January 3, 2005: Headlines: Directors - Bellamy: Tsunami: United Nations: Unesco: New York Times: Carol Bellamy gives advice on tsunami contributions

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Carol Bellamy gives advice on tsunami contributions

Carol Bellamy gives advice on tsunami contributions

Carol Bellamy gives advice on tsunami contributions

Ripple Effects of the Waves May Last Years

Published: January 3, 2005

CAROL BELLAMY, who has been responding to natural and man-made disasters for a decade as the executive director of Unicef, took time out before leaving to visit Sri Lanka and Indonesia to talk about disaster relief, and how those who want to help can be effective. Or ineffective.

Ms. Bellamy's main message is that the world has to be in this for the long haul. "You can't turn it off in two weeks," she said in an interview on Friday. "It is on a huge scale, in many countries, and the second phase is much longer." After the crisis - after finding and burying the dead, purifying the water, providing food, medicine, health care and temporary shelter - comes rebuilding. In this instance, on an unimaginable scale.

A dozen countries are suffering from the impact of the tsunami that killed tens of thousands and destroyed towns, industries, villages. Realistic estimates suggest that returning to a semblance of normalcy could take years.

"These countries have to be functioning again," said Ms. Bellamy, a former citywide elected official in New York. "The basic systems - health, transportation, education, basic systems - have to be functioning again. In terms of rebuilding the fisheries industry, the tourism industry, it's going to take awhile."

The public - nations and their citizens - have contributed to the victims of the tsunami at unprecedented levels, stunned by the scale of the disaster or directly touched by it because so many Europeans were vacationing in the countries ravaged by the enormous wave. By this past weekend, more than 40 nations had pledged $2 billion, the United Nations said.

But as time goes on, there will be other emergencies and distractions, and building a school or a fishing boat does not wrench the heart the way comforting the frightened and feeding the hungry does.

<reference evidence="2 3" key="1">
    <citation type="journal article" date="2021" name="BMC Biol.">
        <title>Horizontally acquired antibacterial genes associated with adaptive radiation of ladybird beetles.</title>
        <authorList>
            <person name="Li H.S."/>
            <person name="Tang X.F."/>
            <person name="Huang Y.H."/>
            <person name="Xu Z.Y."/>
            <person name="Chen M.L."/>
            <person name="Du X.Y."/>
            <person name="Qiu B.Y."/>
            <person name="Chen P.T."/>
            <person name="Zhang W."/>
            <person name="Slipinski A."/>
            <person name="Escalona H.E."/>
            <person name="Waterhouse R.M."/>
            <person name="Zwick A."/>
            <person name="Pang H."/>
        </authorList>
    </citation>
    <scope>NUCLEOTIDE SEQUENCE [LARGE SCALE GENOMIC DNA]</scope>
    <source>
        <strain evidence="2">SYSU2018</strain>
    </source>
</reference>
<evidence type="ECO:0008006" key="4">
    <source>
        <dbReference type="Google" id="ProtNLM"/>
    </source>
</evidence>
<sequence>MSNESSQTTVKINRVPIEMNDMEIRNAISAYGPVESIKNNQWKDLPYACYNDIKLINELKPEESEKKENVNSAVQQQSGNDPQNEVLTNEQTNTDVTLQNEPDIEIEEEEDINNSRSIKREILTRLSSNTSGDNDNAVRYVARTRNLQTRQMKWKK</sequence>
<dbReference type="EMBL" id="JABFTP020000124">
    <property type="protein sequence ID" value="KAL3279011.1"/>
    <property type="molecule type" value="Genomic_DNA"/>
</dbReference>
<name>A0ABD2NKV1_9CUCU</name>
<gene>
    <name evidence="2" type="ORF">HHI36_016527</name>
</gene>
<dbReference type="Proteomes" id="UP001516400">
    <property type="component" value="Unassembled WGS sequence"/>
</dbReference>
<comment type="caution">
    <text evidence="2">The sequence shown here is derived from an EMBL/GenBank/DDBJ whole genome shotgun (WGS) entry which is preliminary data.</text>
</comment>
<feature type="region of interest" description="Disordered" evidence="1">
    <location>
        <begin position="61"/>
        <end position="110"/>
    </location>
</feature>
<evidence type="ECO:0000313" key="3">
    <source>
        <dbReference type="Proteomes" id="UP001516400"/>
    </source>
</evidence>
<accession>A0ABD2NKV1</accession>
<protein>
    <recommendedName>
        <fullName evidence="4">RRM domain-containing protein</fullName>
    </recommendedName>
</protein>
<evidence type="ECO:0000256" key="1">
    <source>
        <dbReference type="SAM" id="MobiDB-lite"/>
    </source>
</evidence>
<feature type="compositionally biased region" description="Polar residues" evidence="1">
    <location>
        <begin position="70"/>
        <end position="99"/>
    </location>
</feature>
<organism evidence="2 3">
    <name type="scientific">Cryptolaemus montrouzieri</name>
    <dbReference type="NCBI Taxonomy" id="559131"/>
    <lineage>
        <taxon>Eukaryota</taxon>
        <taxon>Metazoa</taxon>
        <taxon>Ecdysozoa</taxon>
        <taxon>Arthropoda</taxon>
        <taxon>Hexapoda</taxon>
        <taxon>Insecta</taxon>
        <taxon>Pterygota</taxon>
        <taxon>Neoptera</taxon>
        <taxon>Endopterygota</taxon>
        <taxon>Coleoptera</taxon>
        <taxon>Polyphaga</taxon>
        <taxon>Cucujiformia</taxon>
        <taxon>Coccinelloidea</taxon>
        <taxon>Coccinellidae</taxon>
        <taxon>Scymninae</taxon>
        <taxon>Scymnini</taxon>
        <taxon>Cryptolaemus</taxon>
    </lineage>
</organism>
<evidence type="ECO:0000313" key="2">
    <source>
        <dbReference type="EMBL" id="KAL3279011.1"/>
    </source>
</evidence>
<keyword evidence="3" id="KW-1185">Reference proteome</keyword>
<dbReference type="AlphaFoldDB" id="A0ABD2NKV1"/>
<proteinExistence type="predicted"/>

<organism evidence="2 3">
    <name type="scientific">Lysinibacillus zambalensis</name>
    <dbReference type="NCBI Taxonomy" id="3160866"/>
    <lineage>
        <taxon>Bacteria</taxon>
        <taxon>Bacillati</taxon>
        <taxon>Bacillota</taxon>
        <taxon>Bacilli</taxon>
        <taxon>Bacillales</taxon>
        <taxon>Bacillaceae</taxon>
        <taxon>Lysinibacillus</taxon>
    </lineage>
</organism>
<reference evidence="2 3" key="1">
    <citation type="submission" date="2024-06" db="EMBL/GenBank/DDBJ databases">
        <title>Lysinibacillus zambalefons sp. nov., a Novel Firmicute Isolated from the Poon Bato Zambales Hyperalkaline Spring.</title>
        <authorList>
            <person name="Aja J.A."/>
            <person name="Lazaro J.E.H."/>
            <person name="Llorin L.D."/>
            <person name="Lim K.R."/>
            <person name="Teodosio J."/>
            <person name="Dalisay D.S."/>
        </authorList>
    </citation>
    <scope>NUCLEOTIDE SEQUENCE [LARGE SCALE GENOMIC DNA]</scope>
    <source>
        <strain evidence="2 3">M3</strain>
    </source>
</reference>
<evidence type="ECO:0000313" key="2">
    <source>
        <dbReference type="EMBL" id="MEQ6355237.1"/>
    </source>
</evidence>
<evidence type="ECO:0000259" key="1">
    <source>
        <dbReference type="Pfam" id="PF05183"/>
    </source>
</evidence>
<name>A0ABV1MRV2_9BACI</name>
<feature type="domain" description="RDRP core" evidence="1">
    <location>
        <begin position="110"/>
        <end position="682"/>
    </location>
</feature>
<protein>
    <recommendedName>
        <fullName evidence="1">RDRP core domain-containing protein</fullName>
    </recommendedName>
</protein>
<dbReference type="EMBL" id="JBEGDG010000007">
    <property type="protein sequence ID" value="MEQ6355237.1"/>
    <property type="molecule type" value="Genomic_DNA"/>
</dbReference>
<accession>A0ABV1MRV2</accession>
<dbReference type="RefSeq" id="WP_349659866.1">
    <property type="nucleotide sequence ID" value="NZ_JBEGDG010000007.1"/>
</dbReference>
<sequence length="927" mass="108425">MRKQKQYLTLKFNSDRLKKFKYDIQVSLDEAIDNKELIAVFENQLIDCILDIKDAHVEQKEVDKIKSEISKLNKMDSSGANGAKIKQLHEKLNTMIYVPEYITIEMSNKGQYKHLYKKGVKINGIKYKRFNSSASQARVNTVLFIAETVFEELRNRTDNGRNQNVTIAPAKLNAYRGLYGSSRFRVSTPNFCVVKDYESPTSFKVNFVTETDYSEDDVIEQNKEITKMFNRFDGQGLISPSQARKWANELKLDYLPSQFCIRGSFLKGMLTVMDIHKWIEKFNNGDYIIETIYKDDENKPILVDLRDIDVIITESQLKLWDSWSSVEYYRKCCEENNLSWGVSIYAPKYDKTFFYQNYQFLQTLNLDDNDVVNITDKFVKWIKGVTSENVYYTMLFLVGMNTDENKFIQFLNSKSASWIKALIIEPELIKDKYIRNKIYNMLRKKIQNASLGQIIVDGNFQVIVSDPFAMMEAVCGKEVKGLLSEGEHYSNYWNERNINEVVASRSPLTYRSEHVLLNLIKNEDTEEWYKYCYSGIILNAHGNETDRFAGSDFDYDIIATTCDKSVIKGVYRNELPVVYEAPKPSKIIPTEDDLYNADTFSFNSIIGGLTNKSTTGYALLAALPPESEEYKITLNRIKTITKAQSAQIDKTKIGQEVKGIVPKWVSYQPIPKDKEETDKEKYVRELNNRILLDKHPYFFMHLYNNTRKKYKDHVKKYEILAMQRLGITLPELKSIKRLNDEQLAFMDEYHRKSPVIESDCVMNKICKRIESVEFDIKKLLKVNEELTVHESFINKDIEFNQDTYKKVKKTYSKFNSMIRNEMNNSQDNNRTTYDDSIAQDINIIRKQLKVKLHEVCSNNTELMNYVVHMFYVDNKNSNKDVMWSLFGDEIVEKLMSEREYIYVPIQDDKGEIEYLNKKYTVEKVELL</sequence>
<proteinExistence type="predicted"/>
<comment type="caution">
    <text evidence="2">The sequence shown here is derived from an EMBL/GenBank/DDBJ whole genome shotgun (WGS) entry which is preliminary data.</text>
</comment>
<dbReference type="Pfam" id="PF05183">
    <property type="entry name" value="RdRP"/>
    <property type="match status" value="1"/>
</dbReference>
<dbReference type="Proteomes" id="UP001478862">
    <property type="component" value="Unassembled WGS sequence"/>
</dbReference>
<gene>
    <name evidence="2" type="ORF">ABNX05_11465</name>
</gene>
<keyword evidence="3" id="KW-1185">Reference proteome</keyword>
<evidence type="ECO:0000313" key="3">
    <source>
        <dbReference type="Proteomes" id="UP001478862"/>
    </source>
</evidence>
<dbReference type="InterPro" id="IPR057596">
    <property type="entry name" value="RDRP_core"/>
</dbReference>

"People lose interest," said Ms. Bellamy, who has seen attention wane after the initial shock of earthquakes and during protracted wars.

WHAT is the implication for people who want their contribution to do the most good?

Ms. Bellamy's advice: Think long term, give long term and avoid attaching strings. People should not insist that their money be spent in the first few weeks or in one place, to give relief agencies flexibility.

She advises, too, that people contribute money, not items. "People start sending clothing, canned goods - they don't get there, or if they do, they sit there and generally are not used."

The same applies to religious organizations and groups of people with relatives in the countries slammed by the tsunami. Many have been raising money and running food and supply drives. "These really aren't international organizations, they may not know how to do things," said Ms. Bellamy, 61. "They should link up with established relief agencies and make their donations to them, to make sure that what they are raising gets through."

But to which agencies should someone contribute? That was an issue in the aftermath of Sept. 11, when so many groups were raising money it was difficult to judge their credentials and whether their own donations would reach victims.

Ms. Bellamy advised that those contributors who want their money to go only to tsunami relief should say so to a charity, in writing. (She added that Unicef, which has raised $30 million for this disaster so far, will honor that request.)

Second, Ms. Bellamy said, do your homework. "People ought to take a moment and look into a charity. You can go on the Web to check out organizations. Attorneys general have charity bureaus. It's worth 5 or 10 minutes. Don't let your desire blur your vision. See if the charity has been audited, see if it is part of a coalition of organizations, if it has a long record." Those with lengthy track records are probably legitimate: "They would be out of business if they weren't."

Ms. Bellamy, whose decade as executive director of Unicef ends on May 1, said that it and all relief agencies were focusing on immediate needs in the tsunami-hit nations, but urged a broad definition of need, to include schooling. "It's so important to start thinking about education, even at the beginning of a crisis," she said. "Getting kids into some educational environment is the best thing you can do for them. And it gives people hope."

A Unicef e-mail message about Ms. Bellamy's tour of Sri Lanka yesterday said she saw devastation, parents without children and children without parents - and children in a shelter, drawing pictures with crayons.

When this story was posted in January 2005, this was on the front page of PCOL:

Peace Corps issues appeal to Thailand RPCVs Date: December 30 2004 No: 354 Peace Corps issues appeal to Thailand RPCVs
Peace Corps is currently assessing the situation in Thailand, anticipates a need for volunteers and is making an appeal to all Thailand RPCV's to consider serving again through the Crisis Corps. Also read this message and this message from RPCVs in Thailand. All PCVs serving in Thailand are safe. Latest: Sri Lanka RPCVs, click here for info.

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Story Source: New York Times

This story has been posted in the following forums: : Headlines; Directors - Bellamy; Tsunami; United Nations; Unesco



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